Events for February 2017

The following table gives the date and time of important astronomical events for February 2017.

The time of each event is given in Greenwich Mean Time or GMT (a.k.a. Universal Time or UT). To convert GMT to Eastern Standard Time (EST) just subtract 5 hours. To convert GMT to other time zones, visit Time Zones. Some of the astronomical terms used in the calendar are explained in Definitions.

 Date    GMT   Astronomical Events for February 2017
------  -----  --------------------------------------------
        (h:m)
Feb 01  01:09  Mars 2.3°N of Moon
Feb 04  04:19  FIRST QUARTER MOON 
Feb 05  21:14  Aldebaran 0.2°S of Moon
Feb 06  13:59  Moon at Perigee: 368817 km
Feb 07  14     Mercury at Aphelion 
Feb 09  23:46  Beehive 3.9°N of Moon
Feb 11  00:33  FULL MOON 
Feb 11  00:44  Penumbral Lunar Eclipse; mag=0.988
Feb 11  14:04  Regulus 0.8°N of Moon
Feb 11  19:49  Moon at Ascending Node 
Feb 15  14:55  Jupiter 2.7°S of Moon
Feb 18  19:33  LAST QUARTER MOON 
Feb 18  21     Jupiter at Aphelion 
Feb 18  21:14  Moon at Apogee: 404376 km
Feb 20  16     Venus at Perihelion 
Feb 20  23:44  Saturn 3.6°S of Moon
Feb 26  06:28  Moon at Descending Node 
Feb 26  14:53  Annular Solar Eclipse; mag=0.992
Feb 26  14:58  NEW MOON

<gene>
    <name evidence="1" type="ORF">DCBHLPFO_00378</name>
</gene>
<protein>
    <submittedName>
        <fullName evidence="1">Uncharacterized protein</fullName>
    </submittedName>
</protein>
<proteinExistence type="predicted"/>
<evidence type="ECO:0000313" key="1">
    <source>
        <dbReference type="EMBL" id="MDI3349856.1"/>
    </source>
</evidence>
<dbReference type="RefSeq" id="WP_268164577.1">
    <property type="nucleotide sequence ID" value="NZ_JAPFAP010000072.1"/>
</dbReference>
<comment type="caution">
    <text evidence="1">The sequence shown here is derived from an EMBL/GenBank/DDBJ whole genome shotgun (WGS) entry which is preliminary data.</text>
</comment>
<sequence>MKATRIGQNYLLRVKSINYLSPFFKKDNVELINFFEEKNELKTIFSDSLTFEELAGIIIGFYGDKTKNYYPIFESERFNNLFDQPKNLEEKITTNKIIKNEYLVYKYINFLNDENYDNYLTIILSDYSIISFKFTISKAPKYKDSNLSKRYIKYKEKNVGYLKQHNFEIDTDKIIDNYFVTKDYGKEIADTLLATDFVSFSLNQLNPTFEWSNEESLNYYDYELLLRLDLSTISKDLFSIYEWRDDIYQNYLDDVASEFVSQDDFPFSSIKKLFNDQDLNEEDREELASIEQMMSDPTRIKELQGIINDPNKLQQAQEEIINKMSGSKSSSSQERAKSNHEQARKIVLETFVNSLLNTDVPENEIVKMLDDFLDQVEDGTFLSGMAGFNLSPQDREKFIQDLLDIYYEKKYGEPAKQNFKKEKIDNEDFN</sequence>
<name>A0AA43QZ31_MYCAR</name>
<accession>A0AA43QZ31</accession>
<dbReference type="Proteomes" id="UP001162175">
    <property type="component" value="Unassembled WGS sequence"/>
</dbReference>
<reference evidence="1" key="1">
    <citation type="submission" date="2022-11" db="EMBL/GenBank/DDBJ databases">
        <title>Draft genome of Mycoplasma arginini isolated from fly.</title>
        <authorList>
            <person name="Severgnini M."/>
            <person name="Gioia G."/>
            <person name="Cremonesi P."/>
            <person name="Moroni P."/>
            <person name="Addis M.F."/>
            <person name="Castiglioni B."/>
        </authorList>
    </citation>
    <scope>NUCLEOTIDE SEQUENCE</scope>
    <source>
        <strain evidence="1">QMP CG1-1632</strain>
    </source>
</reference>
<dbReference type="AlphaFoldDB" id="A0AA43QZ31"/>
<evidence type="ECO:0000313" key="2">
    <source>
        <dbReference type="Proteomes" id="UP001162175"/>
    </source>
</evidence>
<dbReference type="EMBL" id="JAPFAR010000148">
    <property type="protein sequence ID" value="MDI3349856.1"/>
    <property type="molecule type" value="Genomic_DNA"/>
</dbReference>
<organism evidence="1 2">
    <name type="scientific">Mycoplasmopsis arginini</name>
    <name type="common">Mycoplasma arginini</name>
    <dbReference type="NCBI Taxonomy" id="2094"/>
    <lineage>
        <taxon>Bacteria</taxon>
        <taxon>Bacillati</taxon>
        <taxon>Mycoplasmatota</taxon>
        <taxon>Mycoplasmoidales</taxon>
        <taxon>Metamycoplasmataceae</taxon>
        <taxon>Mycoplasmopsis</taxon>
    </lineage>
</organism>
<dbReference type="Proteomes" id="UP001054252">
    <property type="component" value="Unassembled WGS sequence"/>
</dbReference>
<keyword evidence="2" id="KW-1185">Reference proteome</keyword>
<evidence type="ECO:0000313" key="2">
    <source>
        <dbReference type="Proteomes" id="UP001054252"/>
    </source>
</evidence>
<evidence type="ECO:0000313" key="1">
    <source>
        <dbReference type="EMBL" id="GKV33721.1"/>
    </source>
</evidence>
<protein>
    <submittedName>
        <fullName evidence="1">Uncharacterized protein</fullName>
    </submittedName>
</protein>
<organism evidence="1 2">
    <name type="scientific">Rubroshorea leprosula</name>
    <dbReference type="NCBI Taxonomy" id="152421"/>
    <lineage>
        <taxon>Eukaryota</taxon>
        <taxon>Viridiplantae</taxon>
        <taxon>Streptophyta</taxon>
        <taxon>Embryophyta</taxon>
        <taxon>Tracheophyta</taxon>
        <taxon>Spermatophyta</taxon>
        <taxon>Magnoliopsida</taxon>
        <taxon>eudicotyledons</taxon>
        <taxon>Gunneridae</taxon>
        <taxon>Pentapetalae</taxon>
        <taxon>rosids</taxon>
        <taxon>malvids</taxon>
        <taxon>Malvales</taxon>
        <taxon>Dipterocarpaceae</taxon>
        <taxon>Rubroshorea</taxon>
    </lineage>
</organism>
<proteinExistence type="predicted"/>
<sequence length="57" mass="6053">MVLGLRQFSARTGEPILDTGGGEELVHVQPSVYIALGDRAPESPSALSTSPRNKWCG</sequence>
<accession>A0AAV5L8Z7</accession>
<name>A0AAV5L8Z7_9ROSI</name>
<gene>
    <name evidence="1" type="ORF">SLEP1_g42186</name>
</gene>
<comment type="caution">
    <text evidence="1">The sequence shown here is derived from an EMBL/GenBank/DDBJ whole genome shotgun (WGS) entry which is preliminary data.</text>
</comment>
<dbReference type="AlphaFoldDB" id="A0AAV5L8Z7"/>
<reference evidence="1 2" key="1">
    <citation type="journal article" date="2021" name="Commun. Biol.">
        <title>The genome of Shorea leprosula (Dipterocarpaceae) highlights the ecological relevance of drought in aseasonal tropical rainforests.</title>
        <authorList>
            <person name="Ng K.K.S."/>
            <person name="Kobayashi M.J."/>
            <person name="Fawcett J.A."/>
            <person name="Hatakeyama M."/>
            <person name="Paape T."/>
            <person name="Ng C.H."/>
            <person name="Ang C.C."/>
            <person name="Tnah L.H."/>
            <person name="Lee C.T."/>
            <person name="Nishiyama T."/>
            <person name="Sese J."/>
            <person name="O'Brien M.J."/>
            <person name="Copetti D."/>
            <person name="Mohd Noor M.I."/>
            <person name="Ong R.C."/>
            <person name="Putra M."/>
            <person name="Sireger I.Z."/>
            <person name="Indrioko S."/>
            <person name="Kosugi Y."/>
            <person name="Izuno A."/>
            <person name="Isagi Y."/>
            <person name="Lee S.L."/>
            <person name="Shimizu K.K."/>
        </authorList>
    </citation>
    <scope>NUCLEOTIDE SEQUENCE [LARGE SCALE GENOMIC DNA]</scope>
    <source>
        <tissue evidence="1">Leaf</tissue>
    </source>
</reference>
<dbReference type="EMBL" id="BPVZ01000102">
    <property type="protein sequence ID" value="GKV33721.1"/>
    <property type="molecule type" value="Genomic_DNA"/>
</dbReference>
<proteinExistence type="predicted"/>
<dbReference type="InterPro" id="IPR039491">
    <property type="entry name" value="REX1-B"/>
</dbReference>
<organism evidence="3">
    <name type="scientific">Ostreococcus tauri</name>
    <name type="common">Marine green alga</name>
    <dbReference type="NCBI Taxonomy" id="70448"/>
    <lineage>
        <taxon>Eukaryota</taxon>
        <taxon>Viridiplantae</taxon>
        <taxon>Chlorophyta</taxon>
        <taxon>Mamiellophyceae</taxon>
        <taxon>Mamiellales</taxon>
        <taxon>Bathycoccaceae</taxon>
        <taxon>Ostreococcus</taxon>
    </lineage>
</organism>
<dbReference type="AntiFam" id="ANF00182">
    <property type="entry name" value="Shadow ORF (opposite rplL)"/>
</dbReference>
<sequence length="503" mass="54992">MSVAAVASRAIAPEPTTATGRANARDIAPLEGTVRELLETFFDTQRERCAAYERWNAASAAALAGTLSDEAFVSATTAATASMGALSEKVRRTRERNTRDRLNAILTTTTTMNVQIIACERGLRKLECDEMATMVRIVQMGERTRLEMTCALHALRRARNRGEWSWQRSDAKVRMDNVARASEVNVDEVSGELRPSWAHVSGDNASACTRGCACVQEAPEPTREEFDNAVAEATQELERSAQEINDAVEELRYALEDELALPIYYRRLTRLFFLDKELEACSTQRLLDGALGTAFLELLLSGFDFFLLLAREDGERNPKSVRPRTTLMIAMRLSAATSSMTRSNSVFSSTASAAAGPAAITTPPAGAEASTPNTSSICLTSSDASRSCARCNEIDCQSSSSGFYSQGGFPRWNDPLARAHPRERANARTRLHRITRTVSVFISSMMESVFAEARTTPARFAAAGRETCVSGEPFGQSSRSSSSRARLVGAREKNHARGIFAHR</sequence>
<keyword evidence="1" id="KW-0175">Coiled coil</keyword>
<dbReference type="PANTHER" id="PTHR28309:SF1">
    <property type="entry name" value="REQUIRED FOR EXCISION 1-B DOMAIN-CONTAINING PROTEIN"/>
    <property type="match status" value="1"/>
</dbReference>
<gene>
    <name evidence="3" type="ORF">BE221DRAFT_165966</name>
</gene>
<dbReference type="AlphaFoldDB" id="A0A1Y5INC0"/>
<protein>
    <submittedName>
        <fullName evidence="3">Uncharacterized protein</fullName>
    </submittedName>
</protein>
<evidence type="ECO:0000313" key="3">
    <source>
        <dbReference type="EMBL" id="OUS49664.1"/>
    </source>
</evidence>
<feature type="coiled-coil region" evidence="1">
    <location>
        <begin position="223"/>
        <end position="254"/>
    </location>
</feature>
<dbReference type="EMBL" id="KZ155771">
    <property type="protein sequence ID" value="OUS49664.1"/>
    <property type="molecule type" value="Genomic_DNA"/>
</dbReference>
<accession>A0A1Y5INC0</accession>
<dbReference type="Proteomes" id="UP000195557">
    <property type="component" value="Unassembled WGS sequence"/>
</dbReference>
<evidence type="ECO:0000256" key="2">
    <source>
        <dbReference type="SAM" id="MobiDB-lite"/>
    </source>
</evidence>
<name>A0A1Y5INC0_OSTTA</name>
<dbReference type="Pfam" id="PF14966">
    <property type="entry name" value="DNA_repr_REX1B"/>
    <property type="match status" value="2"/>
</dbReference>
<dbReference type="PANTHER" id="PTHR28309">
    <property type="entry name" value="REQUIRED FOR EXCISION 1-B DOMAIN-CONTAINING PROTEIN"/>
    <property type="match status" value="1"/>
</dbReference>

As the events above transpire, I will post photographs of some of them at Recent Images.

Astronomical events calendars for complete years and for eight time zones are available through the links below.

Time Zones Calendars of Astronomical Events
Greenwich Mean Time 2017 2018 2019 2020 2021 2022
Atlantic Standard Time 2017 2018 2019 2020 2021 2022
Eastern Standard Time 2017 2018 2019 2020 2021 2022
Central Standard Time 2017 2018 2019 2020 2021 2022
Mountain Standard Time 2017 2018 2019 2020 2021 2022
Pacific Standard Time 2017 2018 2019 2020 2021 2022
Alaska Standard Time 2017 2018 2019 2020 2021 2022
Hawaii Standard Time 2017 2018 2019 2020 2021 2022

For additional years, see Calendars of Astronomical Events.

The astronomical highlight of 2017 is the Great American Total Solar Eclipse on August 21. This is the first total eclipse visible from the continental USA in 38 years. For complete details on this highly anticipated event, see: 2017 Total Solar Eclipse (EclipseWise.com).

For information on all solar and lunar eclipses this year, see: Eclipses During 2017.

The Calendars of Astronomical Events were all generated by a computer program I wrote (with THINK Pascal running on a Macintosh G4) using Astronomical Algorithms (Jean Meeus).

Fred Espenak